First they paddled a motorless dingy around the bay using only fins, collecting floating coconuts. (that right there must have been quite a sight - four grown men in a dinghy frantically paddleing with finns to collect coconuts.)  Next they were supposed to play "Catch the Coconut" within their team, but they were DSQ'd (coconut talk for "disqualified") in that event due to a "foot foul".  (Not sure what they stepped in...) Then they tossed the coconuts across the volleyball net to a bullseye, and had some trouble with that one, too.  ( beer kicking in? - just wondering...)  I  heard they got a DFL for the entire Coconut Challange..  (DFL...What could that mean?)  But they seemed to have a good time anyway.  Unfortunately, no pictures of that one.  It was probably pretty funny. I was boat sitting, and Izzy was back in Cali visiting Sandy and Wendy.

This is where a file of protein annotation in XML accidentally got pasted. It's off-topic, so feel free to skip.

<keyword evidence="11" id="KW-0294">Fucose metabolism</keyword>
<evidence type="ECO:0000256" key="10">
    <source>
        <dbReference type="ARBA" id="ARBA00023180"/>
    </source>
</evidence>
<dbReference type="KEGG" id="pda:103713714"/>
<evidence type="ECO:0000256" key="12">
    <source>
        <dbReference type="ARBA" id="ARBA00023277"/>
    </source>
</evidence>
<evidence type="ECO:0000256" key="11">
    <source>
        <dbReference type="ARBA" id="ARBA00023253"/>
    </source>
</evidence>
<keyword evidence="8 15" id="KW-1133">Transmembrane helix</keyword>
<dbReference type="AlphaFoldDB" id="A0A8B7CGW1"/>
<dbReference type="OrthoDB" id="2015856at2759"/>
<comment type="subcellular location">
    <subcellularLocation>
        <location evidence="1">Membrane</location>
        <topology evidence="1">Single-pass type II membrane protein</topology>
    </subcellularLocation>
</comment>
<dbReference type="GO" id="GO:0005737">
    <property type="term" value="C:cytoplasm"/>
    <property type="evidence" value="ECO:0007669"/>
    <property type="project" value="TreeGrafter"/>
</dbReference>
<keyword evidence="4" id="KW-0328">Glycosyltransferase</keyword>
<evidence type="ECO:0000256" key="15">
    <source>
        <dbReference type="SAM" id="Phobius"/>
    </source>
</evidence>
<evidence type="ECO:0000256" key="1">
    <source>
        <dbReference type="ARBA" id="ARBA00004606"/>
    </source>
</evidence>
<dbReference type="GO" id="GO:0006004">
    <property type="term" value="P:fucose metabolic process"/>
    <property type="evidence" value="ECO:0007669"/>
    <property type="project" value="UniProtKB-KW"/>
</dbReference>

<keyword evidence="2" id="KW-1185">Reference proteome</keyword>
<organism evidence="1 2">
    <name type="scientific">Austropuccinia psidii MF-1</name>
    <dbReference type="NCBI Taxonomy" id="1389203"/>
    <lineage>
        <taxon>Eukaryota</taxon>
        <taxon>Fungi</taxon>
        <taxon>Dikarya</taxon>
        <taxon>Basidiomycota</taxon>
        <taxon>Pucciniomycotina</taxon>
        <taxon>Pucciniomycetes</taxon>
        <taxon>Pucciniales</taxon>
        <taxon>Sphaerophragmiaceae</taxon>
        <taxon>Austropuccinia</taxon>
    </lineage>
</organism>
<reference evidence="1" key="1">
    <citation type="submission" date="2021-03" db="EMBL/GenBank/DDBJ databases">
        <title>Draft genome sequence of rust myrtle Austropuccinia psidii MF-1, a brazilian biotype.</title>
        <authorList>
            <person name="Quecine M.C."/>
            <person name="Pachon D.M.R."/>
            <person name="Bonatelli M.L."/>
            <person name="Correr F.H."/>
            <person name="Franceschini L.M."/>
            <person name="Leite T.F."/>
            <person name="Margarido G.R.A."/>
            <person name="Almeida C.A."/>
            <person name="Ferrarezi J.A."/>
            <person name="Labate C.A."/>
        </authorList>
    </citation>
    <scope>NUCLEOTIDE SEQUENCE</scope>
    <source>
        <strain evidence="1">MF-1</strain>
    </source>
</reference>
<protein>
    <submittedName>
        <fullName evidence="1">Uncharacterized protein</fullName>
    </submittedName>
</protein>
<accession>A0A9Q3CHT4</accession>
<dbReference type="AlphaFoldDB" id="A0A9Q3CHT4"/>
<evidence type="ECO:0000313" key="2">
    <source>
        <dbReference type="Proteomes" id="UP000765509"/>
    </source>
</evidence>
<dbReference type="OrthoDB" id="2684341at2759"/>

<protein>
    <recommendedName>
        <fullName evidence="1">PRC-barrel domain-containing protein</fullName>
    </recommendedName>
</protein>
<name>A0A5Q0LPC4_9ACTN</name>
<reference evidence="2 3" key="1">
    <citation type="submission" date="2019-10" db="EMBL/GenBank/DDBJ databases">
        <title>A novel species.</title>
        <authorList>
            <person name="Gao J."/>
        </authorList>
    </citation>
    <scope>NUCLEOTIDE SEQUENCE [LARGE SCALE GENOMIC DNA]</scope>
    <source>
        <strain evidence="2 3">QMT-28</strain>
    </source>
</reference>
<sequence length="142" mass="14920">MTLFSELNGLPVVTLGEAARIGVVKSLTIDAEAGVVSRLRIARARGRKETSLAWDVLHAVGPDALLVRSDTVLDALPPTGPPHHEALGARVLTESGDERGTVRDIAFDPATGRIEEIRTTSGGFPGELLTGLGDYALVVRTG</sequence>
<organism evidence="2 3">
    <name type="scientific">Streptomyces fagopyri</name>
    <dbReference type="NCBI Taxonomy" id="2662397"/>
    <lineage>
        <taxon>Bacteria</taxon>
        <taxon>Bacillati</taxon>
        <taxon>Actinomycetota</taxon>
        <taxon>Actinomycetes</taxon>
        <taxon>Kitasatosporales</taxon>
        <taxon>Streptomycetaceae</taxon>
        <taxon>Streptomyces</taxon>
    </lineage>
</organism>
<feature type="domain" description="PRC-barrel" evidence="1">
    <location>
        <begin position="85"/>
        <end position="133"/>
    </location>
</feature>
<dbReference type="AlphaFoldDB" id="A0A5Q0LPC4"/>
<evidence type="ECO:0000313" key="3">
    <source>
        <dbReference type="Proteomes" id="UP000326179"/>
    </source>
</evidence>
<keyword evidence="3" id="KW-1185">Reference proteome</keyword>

Randy and Nancy joined us for dinner and drinks at Peace and Plenty one night after Izzy got back to the boat. 
They started out with a rum punch or two made by the Dr. of Libation at the patio bar, and then were ready for the tasty buffet overlooking the bay!
After dinner, the guys went back to the boats but Nancy and Izzy wanted to go to the local festival of Gospal music across the street.   They stayed for several hours and took pictures of the local talent and came home singing.

There's always someone among the cruisers who knows the good spots for a picnic lunch or a good hike.  Word spreads like wildfire when a plan gets put together, and the result is always a great time with fun folks.  This was the case on the day Jeff and Izzy went to Flip Flop Beach for a hike and a picnic.